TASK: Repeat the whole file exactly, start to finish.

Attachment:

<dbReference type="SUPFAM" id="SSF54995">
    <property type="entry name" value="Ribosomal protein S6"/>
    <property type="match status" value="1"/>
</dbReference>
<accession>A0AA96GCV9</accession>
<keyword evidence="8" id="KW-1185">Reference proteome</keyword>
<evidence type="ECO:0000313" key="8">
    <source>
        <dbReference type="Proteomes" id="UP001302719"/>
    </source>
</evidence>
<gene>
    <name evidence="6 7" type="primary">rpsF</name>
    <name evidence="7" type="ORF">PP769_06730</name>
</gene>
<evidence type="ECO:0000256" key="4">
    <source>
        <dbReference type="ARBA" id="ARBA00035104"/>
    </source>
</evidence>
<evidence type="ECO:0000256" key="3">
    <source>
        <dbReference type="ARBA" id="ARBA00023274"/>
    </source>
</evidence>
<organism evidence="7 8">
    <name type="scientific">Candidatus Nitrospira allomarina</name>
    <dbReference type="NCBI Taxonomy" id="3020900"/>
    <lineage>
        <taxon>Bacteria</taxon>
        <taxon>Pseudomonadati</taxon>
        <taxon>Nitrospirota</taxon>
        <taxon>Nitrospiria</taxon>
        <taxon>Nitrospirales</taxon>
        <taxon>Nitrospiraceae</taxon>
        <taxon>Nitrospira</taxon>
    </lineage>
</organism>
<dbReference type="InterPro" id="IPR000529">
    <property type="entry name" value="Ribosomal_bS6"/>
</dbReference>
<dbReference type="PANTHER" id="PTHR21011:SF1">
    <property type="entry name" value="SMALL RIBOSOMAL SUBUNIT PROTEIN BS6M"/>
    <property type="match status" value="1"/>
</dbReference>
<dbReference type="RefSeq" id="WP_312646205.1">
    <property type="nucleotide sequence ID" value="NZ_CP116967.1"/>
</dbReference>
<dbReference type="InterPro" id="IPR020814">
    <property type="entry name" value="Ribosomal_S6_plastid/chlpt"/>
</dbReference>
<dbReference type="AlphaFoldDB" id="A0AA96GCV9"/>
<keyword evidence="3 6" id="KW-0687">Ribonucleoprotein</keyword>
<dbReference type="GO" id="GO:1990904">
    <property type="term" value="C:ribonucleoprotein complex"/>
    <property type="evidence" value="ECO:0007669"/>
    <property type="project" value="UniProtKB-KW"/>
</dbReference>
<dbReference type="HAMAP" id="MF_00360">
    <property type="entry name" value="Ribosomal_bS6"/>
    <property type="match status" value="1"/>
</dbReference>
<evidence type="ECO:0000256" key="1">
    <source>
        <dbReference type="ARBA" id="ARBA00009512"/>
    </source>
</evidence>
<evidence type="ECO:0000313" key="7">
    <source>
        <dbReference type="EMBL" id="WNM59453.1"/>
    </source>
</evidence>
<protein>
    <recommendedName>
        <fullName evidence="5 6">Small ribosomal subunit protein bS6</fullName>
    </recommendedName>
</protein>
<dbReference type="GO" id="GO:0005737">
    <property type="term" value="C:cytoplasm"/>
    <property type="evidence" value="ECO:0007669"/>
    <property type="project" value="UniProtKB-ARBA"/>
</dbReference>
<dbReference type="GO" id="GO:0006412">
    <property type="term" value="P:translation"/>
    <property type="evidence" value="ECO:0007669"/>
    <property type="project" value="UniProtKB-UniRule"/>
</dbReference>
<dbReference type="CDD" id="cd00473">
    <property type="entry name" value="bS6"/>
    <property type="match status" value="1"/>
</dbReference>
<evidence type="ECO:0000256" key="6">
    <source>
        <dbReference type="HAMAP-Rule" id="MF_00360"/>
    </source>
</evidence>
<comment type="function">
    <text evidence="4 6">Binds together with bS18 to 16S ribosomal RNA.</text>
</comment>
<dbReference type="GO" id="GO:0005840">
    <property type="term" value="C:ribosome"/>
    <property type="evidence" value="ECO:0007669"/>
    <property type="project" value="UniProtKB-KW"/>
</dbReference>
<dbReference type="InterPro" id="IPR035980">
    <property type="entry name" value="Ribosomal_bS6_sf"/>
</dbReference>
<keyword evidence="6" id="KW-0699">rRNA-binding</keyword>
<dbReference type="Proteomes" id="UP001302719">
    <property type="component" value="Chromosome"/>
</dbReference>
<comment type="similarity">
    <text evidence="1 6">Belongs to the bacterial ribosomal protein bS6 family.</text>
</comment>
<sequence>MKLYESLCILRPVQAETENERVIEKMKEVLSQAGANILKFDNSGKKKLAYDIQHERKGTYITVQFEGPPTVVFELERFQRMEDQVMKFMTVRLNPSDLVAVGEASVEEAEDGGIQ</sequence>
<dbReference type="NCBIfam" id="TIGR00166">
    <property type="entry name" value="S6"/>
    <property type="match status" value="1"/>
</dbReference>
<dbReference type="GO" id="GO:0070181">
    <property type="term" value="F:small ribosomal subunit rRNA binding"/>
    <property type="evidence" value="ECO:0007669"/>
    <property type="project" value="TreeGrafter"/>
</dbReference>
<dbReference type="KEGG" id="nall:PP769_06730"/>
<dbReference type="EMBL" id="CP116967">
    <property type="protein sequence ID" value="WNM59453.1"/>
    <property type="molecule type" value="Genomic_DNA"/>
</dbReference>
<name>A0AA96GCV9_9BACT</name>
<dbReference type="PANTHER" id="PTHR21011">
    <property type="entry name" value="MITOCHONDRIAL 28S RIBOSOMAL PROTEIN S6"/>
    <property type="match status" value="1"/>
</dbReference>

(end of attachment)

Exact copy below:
<dbReference type="SUPFAM" id="SSF54995">
    <property type="entry name" value="Ribosomal protein S6"/>
    <property type="match status" value="1"/>
</dbReference>
<accession>A0AA96GCV9</accession>
<keyword evidence="8" id="KW-1185">Reference proteome</keyword>
<evidence type="ECO:0000313" key="8">
    <source>
        <dbReference type="Proteomes" id="UP001302719"/>
    </source>
</evidence>
<gene>
    <name evidence="6 7" type="primary">rpsF</name>
    <name evidence="7" type="ORF">PP769_06730</name>
</gene>
<evidence type="ECO:0000256" key="4">
    <source>
        <dbReference type="ARBA" id="ARBA00035104"/>
    </source>
</evidence>
<evidence type="ECO:0000256" key="3">
    <source>
        <dbReference type="ARBA" id="ARBA00023274"/>
    </source>
</evidence>
<organism evidence="7 8">
    <name type="scientific">Candidatus Nitrospira allomarina</name>
    <dbReference type="NCBI Taxonomy" id="3020900"/>
    <lineage>
        <taxon>Bacteria</taxon>
        <taxon>Pseudomonadati</taxon>
        <taxon>Nitrospirota</taxon>
        <taxon>Nitrospiria</taxon>
        <taxon>Nitrospirales</taxon>
        <taxon>Nitrospiraceae</taxon>
        <taxon>Nitrospira</taxon>
    </lineage>
</organism>
<dbReference type="InterPro" id="IPR000529">
    <property type="entry name" value="Ribosomal_bS6"/>
</dbReference>
<dbReference type="PANTHER" id="PTHR21011:SF1">
    <property type="entry name" value="SMALL RIBOSOMAL SUBUNIT PROTEIN BS6M"/>
    <property type="match status" value="1"/>
</dbReference>
<dbReference type="RefSeq" id="WP_312646205.1">
    <property type="nucleotide sequence ID" value="NZ_CP116967.1"/>
</dbReference>
<dbReference type="InterPro" id="IPR020814">
    <property type="entry name" value="Ribosomal_S6_plastid/chlpt"/>
</dbReference>
<dbReference type="AlphaFoldDB" id="A0AA96GCV9"/>
<keyword evidence="3 6" id="KW-0687">Ribonucleoprotein</keyword>
<dbReference type="GO" id="GO:1990904">
    <property type="term" value="C:ribonucleoprotein complex"/>
    <property type="evidence" value="ECO:0007669"/>
    <property type="project" value="UniProtKB-KW"/>
</dbReference>
<dbReference type="HAMAP" id="MF_00360">
    <property type="entry name" value="Ribosomal_bS6"/>
    <property type="match status" value="1"/>
</dbReference>
<evidence type="ECO:0000256" key="1">
    <source>
        <dbReference type="ARBA" id="ARBA00009512"/>
    </source>
</evidence>
<evidence type="ECO:0000313" key="7">
    <source>
        <dbReference type="EMBL" id="WNM59453.1"/>
    </source>
</evidence>
<protein>
    <recommendedName>
        <fullName evidence="5 6">Small ribosomal subunit protein bS6</fullName>
    </recommendedName>
</protein>
<dbReference type="GO" id="GO:0005737">
    <property type="term" value="C:cytoplasm"/>
    <property type="evidence" value="ECO:0007669"/>
    <property type="project" value="UniProtKB-ARBA"/>
</dbReference>
<dbReference type="GO" id="GO:0006412">
    <property type="term" value="P:translation"/>
    <property type="evidence" value="ECO:0007669"/>
    <property type="project" value="UniProtKB-UniRule"/>
</dbReference>
<dbReference type="CDD" id="cd00473">
    <property type="entry name" value="bS6"/>
    <property type="match status" value="1"/>
</dbReference>
<evidence type="ECO:0000256" key="6">
    <source>
        <dbReference type="HAMAP-Rule" id="MF_00360"/>
    </source>
</evidence>
<comment type="function">
    <text evidence="4 6">Binds together with bS18 to 16S ribosomal RNA.</text>
</comment>
<dbReference type="GO" id="GO:0005840">
    <property type="term" value="C:ribosome"/>
    <property type="evidence" value="ECO:0007669"/>
    <property type="project" value="UniProtKB-KW"/>
</dbReference>
<dbReference type="InterPro" id="IPR035980">
    <property type="entry name" value="Ribosomal_bS6_sf"/>
</dbReference>
<keyword evidence="6" id="KW-0699">rRNA-binding</keyword>
<dbReference type="Proteomes" id="UP001302719">
    <property type="component" value="Chromosome"/>
</dbReference>
<comment type="similarity">
    <text evidence="1 6">Belongs to the bacterial ribosomal protein bS6 family.</text>
</comment>
<sequence>MKLYESLCILRPVQAETENERVIEKMKEVLSQAGANILKFDNSGKKKLAYDIQHERKGTYITVQFEGPPTVVFELERFQRMEDQVMKFMTVRLNPSDLVAVGEASVEEAEDGGIQ</sequence>
<dbReference type="NCBIfam" id="TIGR00166">
    <property type="entry name" value="S6"/>
    <property type="match status" value="1"/>
</dbReference>
<dbReference type="GO" id="GO:0070181">
    <property type="term" value="F:small ribosomal subunit rRNA binding"/>
    <property type="evidence" value="ECO:0007669"/>
    <property type="project" value="TreeGrafter"/>
</dbReference>
<dbReference type="KEGG" id="nall:PP769_06730"/>
<dbReference type="EMBL" id="CP116967">
    <property type="protein sequence ID" value="WNM59453.1"/>
    <property type="molecule type" value="Genomic_DNA"/>
</dbReference>
<name>A0AA96GCV9_9BACT</name>
<dbReference type="PANTHER" id="PTHR21011">
    <property type="entry name" value="MITOCHONDRIAL 28S RIBOSOMAL PROTEIN S6"/>
    <property type="match status" value="1"/>
</dbReference>